A Narrow World
Copyright © by Len Holman, 7/31/12
There is something to be said for living in the moment: peace, tranquility, appreciation of the world around you, and the contentment of just being alive. This means not only stopping to smell the roses, but realizing there ARE roses to smell. It doesn’t mean—as certain very conservative politicians seem to believe—that the world should be narrowed down to the misogynist, intolerant, ignorant and foolish parameters of a very restricted world view. It doesn’t mean that one should be stuck in amber and petrified for all time. Actually, “world view” isn’t even close to an adequate phrase for what these people see and how they behave—and want others to see and how they want them to behave.
Take Michele Bachmann, for example. Please. She is convinced that the Muslim Brotherhood is infiltrating our government, and though her rantings are being compared, even within “Republican circles, to a nasal echo of Senator McCarthy, she never relents in her insistence that—except for her reality and that of her minions—the world is going to hell in a burqua. Her opinion would be sadly laughable were it not for the fact that she has a lot of support, raising one million dollars in the 25 days after she first made her charges, enriching her re-election coffers. She has accused Huma Abedin, wife of the notorious New York congressmen Anthony Weiner (he of Fruit-of-the-Loom fame), of having family ties to the evil Muslim empire, of being part of an international conspiracy to sabotage the United States. Abedin has served as Secretary of State Clinton’s deputy chief of staff since Hillary was the First Lady. Newt Gingrich has defended Bachmann in an op-ed piece, suggesting ominously that political correctness is interfering with a legitimate question about national security. There have been some who broke ranks and defended Abedin’s character, such as Sen. John McCain and Speaker Boehner (when does Hillary slap Michele’s face, or at least speak out for Abedin?). Bachmann is in her moment—and has been for some time—and, apparently, no amount of fact, no lack of evidence, is enough to jar her from her paranoid reveries.
Mitt Romney is not immune to this syndrome. He spends a lot of time (and cash) decrying Obama’s handling of the economy, including the auto industry bailout (which saved three million jobs) but has spent the last week stumbling from one overseas venue to the next, making ignorant and uninformed statements about a world he certainly seems to know very little about. He, too, is stuck in his moment, far from the realities of a very large and complex world. Here is a man, for whom the old saw about George W. Bush’s privileged upbringing applies: “He was born on third base and thinks he hit a triple,” not a head of state (except the state of his own restricted mental landscape), talking about Olympic security and Palestinian culture and the apocalyptic Iranian mindset, then backing and filling when questioned about it all, angry at the media for prying. The Buddhist doctrine of “being in the moment” was never meant to be an excuse for not being aware of the world, and the people and cultures in it, for the Buddha was a practical man who knew of the daily lives of the people he met.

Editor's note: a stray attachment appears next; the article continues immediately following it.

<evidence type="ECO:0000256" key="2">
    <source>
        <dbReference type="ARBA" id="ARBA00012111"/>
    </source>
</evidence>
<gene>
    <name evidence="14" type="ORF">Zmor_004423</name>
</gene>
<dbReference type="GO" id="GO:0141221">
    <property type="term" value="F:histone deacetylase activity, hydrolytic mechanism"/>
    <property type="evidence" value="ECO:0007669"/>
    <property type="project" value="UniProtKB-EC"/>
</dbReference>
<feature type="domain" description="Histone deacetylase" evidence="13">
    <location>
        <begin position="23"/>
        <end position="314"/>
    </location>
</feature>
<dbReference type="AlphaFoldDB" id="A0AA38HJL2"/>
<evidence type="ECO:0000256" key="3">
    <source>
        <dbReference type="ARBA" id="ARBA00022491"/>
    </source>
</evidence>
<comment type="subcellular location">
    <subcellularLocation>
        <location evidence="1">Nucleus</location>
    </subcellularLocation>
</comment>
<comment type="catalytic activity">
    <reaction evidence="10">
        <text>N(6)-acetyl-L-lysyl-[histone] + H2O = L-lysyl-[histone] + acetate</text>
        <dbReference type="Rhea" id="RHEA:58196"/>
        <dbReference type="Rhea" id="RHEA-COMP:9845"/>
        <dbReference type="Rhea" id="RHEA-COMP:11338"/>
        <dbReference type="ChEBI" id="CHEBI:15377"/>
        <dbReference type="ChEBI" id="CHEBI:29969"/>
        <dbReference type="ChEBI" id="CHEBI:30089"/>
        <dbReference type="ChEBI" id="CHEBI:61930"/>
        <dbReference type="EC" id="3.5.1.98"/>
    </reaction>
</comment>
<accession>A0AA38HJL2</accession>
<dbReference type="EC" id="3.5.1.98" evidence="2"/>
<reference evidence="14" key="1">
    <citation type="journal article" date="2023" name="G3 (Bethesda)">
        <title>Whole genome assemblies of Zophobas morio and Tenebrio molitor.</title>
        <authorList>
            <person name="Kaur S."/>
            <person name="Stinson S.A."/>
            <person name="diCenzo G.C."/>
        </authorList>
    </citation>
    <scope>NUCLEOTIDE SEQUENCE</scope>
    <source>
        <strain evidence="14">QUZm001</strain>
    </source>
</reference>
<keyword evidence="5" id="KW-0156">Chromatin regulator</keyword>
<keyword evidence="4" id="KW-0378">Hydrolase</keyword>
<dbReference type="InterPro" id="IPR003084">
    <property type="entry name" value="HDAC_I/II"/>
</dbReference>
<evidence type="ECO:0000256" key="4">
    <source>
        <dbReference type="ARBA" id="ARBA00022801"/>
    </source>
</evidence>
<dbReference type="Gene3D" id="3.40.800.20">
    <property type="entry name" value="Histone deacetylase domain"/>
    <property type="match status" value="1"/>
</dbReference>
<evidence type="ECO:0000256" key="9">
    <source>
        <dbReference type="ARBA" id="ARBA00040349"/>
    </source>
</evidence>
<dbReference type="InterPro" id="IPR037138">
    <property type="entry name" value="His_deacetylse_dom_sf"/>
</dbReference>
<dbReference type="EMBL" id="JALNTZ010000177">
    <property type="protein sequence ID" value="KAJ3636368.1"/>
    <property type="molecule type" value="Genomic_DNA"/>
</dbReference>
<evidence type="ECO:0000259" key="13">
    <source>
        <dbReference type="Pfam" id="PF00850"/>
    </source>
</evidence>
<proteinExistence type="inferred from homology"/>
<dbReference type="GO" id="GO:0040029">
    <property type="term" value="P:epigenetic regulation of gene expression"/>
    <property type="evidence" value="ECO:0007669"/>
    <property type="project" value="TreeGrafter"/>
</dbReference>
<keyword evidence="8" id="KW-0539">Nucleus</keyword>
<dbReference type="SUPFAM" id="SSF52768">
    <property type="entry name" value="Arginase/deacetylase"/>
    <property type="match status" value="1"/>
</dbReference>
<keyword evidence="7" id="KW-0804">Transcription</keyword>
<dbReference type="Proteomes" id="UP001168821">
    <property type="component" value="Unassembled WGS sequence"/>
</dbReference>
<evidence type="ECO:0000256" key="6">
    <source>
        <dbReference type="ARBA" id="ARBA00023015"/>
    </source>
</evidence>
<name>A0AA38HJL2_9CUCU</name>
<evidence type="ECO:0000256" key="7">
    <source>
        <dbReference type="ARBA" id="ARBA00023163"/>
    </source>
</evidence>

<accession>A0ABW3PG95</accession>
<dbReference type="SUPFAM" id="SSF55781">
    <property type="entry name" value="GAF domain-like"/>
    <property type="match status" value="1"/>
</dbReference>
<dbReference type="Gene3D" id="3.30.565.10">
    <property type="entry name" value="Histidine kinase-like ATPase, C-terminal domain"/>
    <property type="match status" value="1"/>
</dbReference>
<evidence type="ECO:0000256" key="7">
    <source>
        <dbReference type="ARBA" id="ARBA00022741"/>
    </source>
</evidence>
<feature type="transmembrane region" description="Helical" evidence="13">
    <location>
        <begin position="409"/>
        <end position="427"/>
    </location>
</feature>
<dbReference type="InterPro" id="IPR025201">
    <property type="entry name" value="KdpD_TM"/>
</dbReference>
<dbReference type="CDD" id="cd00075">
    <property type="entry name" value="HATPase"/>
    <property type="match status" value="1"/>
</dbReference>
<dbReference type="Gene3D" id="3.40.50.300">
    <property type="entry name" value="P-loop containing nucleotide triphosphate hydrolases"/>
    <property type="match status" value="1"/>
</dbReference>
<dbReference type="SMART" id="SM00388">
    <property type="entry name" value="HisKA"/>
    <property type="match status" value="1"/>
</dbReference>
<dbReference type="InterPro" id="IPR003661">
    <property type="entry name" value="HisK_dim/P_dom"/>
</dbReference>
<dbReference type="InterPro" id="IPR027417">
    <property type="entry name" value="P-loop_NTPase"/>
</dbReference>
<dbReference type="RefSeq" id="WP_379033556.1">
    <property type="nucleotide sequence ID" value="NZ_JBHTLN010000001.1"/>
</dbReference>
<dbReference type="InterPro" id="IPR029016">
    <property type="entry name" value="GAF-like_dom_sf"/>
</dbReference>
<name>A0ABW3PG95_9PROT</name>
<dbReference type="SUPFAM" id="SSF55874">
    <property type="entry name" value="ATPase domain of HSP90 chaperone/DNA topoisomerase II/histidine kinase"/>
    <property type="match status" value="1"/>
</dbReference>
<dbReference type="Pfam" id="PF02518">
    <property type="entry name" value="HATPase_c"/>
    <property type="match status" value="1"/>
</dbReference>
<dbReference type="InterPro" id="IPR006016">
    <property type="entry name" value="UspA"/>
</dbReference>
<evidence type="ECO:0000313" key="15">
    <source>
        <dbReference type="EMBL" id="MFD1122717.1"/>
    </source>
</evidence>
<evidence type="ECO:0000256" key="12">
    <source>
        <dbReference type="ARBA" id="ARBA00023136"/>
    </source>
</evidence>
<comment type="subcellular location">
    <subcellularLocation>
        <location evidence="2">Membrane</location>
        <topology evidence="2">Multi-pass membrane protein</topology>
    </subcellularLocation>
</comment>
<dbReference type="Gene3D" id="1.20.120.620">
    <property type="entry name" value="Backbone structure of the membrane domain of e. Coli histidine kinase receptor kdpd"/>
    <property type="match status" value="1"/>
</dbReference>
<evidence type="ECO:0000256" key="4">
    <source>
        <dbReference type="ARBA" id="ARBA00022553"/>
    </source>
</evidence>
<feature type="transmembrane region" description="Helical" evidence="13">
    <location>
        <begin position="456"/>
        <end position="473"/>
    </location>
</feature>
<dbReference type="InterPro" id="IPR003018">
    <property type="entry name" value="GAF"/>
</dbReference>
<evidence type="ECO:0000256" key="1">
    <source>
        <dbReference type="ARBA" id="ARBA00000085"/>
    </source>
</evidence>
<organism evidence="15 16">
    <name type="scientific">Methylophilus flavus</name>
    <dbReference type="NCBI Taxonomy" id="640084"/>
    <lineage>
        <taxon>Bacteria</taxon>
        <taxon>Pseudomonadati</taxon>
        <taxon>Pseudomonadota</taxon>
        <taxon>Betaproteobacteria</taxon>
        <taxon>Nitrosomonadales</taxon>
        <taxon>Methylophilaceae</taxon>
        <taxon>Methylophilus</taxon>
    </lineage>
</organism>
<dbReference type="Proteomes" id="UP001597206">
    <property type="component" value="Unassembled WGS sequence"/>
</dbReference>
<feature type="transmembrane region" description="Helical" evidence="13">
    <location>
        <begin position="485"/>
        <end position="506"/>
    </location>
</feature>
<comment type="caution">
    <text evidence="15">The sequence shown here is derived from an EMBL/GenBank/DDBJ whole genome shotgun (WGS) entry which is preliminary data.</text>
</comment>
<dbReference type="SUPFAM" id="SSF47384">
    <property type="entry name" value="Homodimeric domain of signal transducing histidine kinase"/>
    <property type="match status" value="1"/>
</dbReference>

Think back to the primaries and remember some those stalwarts of Tea Party fondness: Rick Perry, Rick Santorum, Herman Cain “Uz-beki-beki-beki-stan”), Bachmann, Gingrich (who thinks of himself as a pudgy Socrates, but who is to Socrates as Sylvester is to a mountain lion), and decide whether ANY of them know ANYTHING about the wider world, the world outside their prejudiced and blinkered beliefs. I want a president who thinks the world is a big place, who thinks he or she might be wrong and is willing to change to match what is, and not pout because that world doesn’t match unfounded belief unsupported by fact. I want a person with a wide-ranging mind who considers more possibilities than any dogma allows. Remember that Winston Churchill, after meeting FDR, said, succinctly: “Second class intellect, first-class temperament.”
A temperament is part of a world-view which demands exploration outside the lines. Some people, of course, cannot be dissuaded to go outside their comfort zone, overthrow their upbringing, ignore the forest to look at individual trees, and come to a conclusion which they are willing—should it prove not viable—to discard and try something else. The media is not set up to deeply explore what a candidate really thinks and WHY. Constituents are not trained to think about issues in any significant way. America, as a whole, is stuck in amber, with a narrow view of anyplace, any peoples, any cultures, any political systems, outside its borders. As this country sinks slowly into a morass of bumper sticker discussions, as we do not educate our children, feed our hungry, administer to the nation’s health, we—come the November elections—will take our moment into the voting booth. If Romney wins, the nation will be in HIS moment, and that moment will NOT be one remembered fondly.
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